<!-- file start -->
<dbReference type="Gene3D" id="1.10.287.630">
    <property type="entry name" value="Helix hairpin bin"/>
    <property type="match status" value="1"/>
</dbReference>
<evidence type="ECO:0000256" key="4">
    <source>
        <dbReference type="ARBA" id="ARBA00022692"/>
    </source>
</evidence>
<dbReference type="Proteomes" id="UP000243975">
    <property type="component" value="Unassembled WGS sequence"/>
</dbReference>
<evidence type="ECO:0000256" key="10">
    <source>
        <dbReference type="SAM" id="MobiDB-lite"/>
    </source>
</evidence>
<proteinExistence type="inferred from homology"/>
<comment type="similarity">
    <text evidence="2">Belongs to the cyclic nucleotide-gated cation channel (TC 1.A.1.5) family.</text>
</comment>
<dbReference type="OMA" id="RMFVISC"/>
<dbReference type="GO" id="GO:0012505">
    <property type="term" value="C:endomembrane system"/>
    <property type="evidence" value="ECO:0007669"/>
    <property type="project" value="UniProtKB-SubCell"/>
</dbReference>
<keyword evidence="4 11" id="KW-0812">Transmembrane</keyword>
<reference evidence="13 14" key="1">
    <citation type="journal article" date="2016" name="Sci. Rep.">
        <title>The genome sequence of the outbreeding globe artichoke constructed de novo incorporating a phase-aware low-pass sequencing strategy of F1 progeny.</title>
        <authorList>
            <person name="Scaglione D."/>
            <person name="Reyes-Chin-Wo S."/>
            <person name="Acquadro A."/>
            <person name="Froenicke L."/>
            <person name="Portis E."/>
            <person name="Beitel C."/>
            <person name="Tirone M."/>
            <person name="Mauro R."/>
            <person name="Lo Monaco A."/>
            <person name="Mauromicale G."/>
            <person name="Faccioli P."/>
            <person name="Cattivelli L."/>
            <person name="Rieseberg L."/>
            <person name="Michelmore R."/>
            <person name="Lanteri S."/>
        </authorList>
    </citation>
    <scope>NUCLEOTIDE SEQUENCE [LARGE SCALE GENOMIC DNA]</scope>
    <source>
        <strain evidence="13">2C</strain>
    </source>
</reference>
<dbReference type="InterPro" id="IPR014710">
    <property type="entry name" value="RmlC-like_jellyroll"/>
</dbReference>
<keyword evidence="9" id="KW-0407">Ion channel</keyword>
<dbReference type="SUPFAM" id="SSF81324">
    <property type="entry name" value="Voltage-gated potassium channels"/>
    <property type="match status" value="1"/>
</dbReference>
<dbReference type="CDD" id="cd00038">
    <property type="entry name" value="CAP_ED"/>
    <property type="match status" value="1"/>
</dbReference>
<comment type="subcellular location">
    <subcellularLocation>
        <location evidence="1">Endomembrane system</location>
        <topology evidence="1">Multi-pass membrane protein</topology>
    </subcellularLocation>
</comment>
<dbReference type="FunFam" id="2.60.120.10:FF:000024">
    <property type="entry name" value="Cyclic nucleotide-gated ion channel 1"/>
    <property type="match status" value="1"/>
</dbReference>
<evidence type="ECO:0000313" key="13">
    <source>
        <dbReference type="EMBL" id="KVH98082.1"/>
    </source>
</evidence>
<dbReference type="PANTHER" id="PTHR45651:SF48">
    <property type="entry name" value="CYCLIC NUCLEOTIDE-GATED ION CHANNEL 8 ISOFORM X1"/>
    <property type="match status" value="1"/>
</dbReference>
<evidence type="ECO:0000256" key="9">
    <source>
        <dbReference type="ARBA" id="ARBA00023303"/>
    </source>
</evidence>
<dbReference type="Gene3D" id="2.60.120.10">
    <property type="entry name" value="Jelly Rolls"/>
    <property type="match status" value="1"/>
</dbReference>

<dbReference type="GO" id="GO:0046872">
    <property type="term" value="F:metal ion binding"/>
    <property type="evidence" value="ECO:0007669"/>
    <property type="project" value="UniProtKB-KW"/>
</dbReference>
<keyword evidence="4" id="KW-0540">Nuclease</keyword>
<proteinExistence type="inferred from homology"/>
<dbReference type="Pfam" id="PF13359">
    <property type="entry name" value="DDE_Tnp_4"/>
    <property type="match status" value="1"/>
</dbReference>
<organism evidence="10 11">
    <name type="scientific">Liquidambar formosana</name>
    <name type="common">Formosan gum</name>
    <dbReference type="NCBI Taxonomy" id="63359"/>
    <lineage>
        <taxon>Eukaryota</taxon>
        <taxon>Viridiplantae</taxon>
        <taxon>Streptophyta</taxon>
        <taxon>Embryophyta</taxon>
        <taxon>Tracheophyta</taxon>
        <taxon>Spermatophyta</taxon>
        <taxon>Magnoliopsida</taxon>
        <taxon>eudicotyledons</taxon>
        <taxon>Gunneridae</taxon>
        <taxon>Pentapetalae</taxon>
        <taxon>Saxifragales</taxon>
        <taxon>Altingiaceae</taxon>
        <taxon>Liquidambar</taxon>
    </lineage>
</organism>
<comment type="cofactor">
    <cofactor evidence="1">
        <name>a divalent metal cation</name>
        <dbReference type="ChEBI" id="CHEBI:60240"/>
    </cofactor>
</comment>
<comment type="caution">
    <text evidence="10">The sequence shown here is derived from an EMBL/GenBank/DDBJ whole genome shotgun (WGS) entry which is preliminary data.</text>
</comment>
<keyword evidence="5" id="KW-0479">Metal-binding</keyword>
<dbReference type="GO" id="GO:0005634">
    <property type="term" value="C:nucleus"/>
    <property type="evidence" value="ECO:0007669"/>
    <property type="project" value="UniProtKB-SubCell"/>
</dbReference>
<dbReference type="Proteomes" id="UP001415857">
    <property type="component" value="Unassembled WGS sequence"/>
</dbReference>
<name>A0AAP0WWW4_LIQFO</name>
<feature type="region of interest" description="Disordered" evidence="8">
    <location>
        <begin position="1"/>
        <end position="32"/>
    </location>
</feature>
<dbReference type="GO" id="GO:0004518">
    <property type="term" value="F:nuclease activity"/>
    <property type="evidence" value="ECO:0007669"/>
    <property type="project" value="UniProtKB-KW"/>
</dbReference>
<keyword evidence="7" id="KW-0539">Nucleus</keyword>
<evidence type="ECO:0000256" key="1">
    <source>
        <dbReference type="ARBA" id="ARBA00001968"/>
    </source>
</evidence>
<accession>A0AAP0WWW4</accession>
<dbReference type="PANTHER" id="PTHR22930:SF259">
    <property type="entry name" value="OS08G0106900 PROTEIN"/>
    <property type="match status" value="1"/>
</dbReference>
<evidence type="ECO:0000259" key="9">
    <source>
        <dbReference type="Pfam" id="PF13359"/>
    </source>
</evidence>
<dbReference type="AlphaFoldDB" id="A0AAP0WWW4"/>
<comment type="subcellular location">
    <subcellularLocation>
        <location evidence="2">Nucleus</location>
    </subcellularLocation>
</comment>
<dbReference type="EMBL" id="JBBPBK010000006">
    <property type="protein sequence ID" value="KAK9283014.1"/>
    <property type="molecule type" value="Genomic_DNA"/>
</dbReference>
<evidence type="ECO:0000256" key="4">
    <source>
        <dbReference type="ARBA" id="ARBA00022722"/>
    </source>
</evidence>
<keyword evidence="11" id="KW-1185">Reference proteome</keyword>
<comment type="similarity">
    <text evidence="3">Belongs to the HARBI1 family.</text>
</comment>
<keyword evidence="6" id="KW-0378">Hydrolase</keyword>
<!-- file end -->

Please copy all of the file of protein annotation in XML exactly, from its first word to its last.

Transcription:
<dbReference type="Gene3D" id="1.10.287.630">
    <property type="entry name" value="Helix hairpin bin"/>
    <property type="match status" value="1"/>
</dbReference>
<evidence type="ECO:0000256" key="4">
    <source>
        <dbReference type="ARBA" id="ARBA00022692"/>
    </source>
</evidence>
<dbReference type="Proteomes" id="UP000243975">
    <property type="component" value="Unassembled WGS sequence"/>
</dbReference>
<evidence type="ECO:0000256" key="10">
    <source>
        <dbReference type="SAM" id="MobiDB-lite"/>
    </source>
</evidence>
<proteinExistence type="inferred from homology"/>
<comment type="similarity">
    <text evidence="2">Belongs to the cyclic nucleotide-gated cation channel (TC 1.A.1.5) family.</text>
</comment>
<dbReference type="OMA" id="RMFVISC"/>
<dbReference type="GO" id="GO:0012505">
    <property type="term" value="C:endomembrane system"/>
    <property type="evidence" value="ECO:0007669"/>
    <property type="project" value="UniProtKB-SubCell"/>
</dbReference>
<keyword evidence="4 11" id="KW-0812">Transmembrane</keyword>
<reference evidence="13 14" key="1">
    <citation type="journal article" date="2016" name="Sci. Rep.">
        <title>The genome sequence of the outbreeding globe artichoke constructed de novo incorporating a phase-aware low-pass sequencing strategy of F1 progeny.</title>
        <authorList>
            <person name="Scaglione D."/>
            <person name="Reyes-Chin-Wo S."/>
            <person name="Acquadro A."/>
            <person name="Froenicke L."/>
            <person name="Portis E."/>
            <person name="Beitel C."/>
            <person name="Tirone M."/>
            <person name="Mauro R."/>
            <person name="Lo Monaco A."/>
            <person name="Mauromicale G."/>
            <person name="Faccioli P."/>
            <person name="Cattivelli L."/>
            <person name="Rieseberg L."/>
            <person name="Michelmore R."/>
            <person name="Lanteri S."/>
        </authorList>
    </citation>
    <scope>NUCLEOTIDE SEQUENCE [LARGE SCALE GENOMIC DNA]</scope>
    <source>
        <strain evidence="13">2C</strain>
    </source>
</reference>
<dbReference type="InterPro" id="IPR014710">
    <property type="entry name" value="RmlC-like_jellyroll"/>
</dbReference>
<keyword evidence="9" id="KW-0407">Ion channel</keyword>
<dbReference type="SUPFAM" id="SSF81324">
    <property type="entry name" value="Voltage-gated potassium channels"/>
    <property type="match status" value="1"/>
</dbReference>
<dbReference type="CDD" id="cd00038">
    <property type="entry name" value="CAP_ED"/>
    <property type="match status" value="1"/>
</dbReference>
<comment type="subcellular location">
    <subcellularLocation>
        <location evidence="1">Endomembrane system</location>
        <topology evidence="1">Multi-pass membrane protein</topology>
    </subcellularLocation>
</comment>
<dbReference type="FunFam" id="2.60.120.10:FF:000024">
    <property type="entry name" value="Cyclic nucleotide-gated ion channel 1"/>
    <property type="match status" value="1"/>
</dbReference>
<evidence type="ECO:0000313" key="13">
    <source>
        <dbReference type="EMBL" id="KVH98082.1"/>
    </source>
</evidence>
<dbReference type="PANTHER" id="PTHR45651:SF48">
    <property type="entry name" value="CYCLIC NUCLEOTIDE-GATED ION CHANNEL 8 ISOFORM X1"/>
    <property type="match status" value="1"/>
</dbReference>
<evidence type="ECO:0000256" key="9">
    <source>
        <dbReference type="ARBA" id="ARBA00023303"/>
    </source>
</evidence>
<dbReference type="Gene3D" id="2.60.120.10">
    <property type="entry name" value="Jelly Rolls"/>
    <property type="match status" value="1"/>
</dbReference>

<dbReference type="GO" id="GO:0046872">
    <property type="term" value="F:metal ion binding"/>
    <property type="evidence" value="ECO:0007669"/>
    <property type="project" value="UniProtKB-KW"/>
</dbReference>
<keyword evidence="4" id="KW-0540">Nuclease</keyword>
<proteinExistence type="inferred from homology"/>
<dbReference type="Pfam" id="PF13359">
    <property type="entry name" value="DDE_Tnp_4"/>
    <property type="match status" value="1"/>
</dbReference>
<organism evidence="10 11">
    <name type="scientific">Liquidambar formosana</name>
    <name type="common">Formosan gum</name>
    <dbReference type="NCBI Taxonomy" id="63359"/>
    <lineage>
        <taxon>Eukaryota</taxon>
        <taxon>Viridiplantae</taxon>
        <taxon>Streptophyta</taxon>
        <taxon>Embryophyta</taxon>
        <taxon>Tracheophyta</taxon>
        <taxon>Spermatophyta</taxon>
        <taxon>Magnoliopsida</taxon>
        <taxon>eudicotyledons</taxon>
        <taxon>Gunneridae</taxon>
        <taxon>Pentapetalae</taxon>
        <taxon>Saxifragales</taxon>
        <taxon>Altingiaceae</taxon>
        <taxon>Liquidambar</taxon>
    </lineage>
</organism>
<comment type="cofactor">
    <cofactor evidence="1">
        <name>a divalent metal cation</name>
        <dbReference type="ChEBI" id="CHEBI:60240"/>
    </cofactor>
</comment>
<comment type="caution">
    <text evidence="10">The sequence shown here is derived from an EMBL/GenBank/DDBJ whole genome shotgun (WGS) entry which is preliminary data.</text>
</comment>
<keyword evidence="5" id="KW-0479">Metal-binding</keyword>
<dbReference type="GO" id="GO:0005634">
    <property type="term" value="C:nucleus"/>
    <property type="evidence" value="ECO:0007669"/>
    <property type="project" value="UniProtKB-SubCell"/>
</dbReference>
<dbReference type="Proteomes" id="UP001415857">
    <property type="component" value="Unassembled WGS sequence"/>
</dbReference>
<name>A0AAP0WWW4_LIQFO</name>
<feature type="region of interest" description="Disordered" evidence="8">
    <location>
        <begin position="1"/>
        <end position="32"/>
    </location>
</feature>
<dbReference type="GO" id="GO:0004518">
    <property type="term" value="F:nuclease activity"/>
    <property type="evidence" value="ECO:0007669"/>
    <property type="project" value="UniProtKB-KW"/>
</dbReference>
<keyword evidence="7" id="KW-0539">Nucleus</keyword>
<evidence type="ECO:0000256" key="1">
    <source>
        <dbReference type="ARBA" id="ARBA00001968"/>
    </source>
</evidence>
<accession>A0AAP0WWW4</accession>
<dbReference type="PANTHER" id="PTHR22930:SF259">
    <property type="entry name" value="OS08G0106900 PROTEIN"/>
    <property type="match status" value="1"/>
</dbReference>
<evidence type="ECO:0000259" key="9">
    <source>
        <dbReference type="Pfam" id="PF13359"/>
    </source>
</evidence>
<dbReference type="AlphaFoldDB" id="A0AAP0WWW4"/>
<comment type="subcellular location">
    <subcellularLocation>
        <location evidence="2">Nucleus</location>
    </subcellularLocation>
</comment>
<dbReference type="EMBL" id="JBBPBK010000006">
    <property type="protein sequence ID" value="KAK9283014.1"/>
    <property type="molecule type" value="Genomic_DNA"/>
</dbReference>
<evidence type="ECO:0000256" key="4">
    <source>
        <dbReference type="ARBA" id="ARBA00022722"/>
    </source>
</evidence>
<keyword evidence="11" id="KW-1185">Reference proteome</keyword>
<comment type="similarity">
    <text evidence="3">Belongs to the HARBI1 family.</text>
</comment>
<keyword evidence="6" id="KW-0378">Hydrolase</keyword>